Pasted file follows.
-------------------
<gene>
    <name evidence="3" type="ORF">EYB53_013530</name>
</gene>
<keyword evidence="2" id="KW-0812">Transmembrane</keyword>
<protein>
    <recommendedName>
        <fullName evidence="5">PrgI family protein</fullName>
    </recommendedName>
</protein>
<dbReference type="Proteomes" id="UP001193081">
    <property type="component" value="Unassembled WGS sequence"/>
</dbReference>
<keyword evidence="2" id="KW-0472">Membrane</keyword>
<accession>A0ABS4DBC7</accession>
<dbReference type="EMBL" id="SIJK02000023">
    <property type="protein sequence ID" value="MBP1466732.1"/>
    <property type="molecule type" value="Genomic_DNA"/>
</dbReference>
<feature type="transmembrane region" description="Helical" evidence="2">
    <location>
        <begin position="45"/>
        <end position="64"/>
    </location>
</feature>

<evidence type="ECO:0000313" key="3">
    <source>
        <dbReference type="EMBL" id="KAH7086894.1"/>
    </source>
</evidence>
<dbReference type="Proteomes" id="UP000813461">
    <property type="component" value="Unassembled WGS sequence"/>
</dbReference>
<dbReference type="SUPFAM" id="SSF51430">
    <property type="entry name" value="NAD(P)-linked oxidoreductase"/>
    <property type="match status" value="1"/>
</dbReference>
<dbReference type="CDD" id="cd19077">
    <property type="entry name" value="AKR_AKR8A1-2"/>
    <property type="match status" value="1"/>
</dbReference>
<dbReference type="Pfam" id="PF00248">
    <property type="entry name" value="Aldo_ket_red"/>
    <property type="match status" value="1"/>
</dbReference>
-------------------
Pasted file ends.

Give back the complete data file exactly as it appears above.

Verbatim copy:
<gene>
    <name evidence="3" type="ORF">EYB53_013530</name>
</gene>
<keyword evidence="2" id="KW-0812">Transmembrane</keyword>
<protein>
    <recommendedName>
        <fullName evidence="5">PrgI family protein</fullName>
    </recommendedName>
</protein>
<dbReference type="Proteomes" id="UP001193081">
    <property type="component" value="Unassembled WGS sequence"/>
</dbReference>
<keyword evidence="2" id="KW-0472">Membrane</keyword>
<accession>A0ABS4DBC7</accession>
<dbReference type="EMBL" id="SIJK02000023">
    <property type="protein sequence ID" value="MBP1466732.1"/>
    <property type="molecule type" value="Genomic_DNA"/>
</dbReference>
<feature type="transmembrane region" description="Helical" evidence="2">
    <location>
        <begin position="45"/>
        <end position="64"/>
    </location>
</feature>

<evidence type="ECO:0000313" key="3">
    <source>
        <dbReference type="EMBL" id="KAH7086894.1"/>
    </source>
</evidence>
<dbReference type="Proteomes" id="UP000813461">
    <property type="component" value="Unassembled WGS sequence"/>
</dbReference>
<dbReference type="SUPFAM" id="SSF51430">
    <property type="entry name" value="NAD(P)-linked oxidoreductase"/>
    <property type="match status" value="1"/>
</dbReference>
<dbReference type="CDD" id="cd19077">
    <property type="entry name" value="AKR_AKR8A1-2"/>
    <property type="match status" value="1"/>
</dbReference>
<dbReference type="Pfam" id="PF00248">
    <property type="entry name" value="Aldo_ket_red"/>
    <property type="match status" value="1"/>
</dbReference>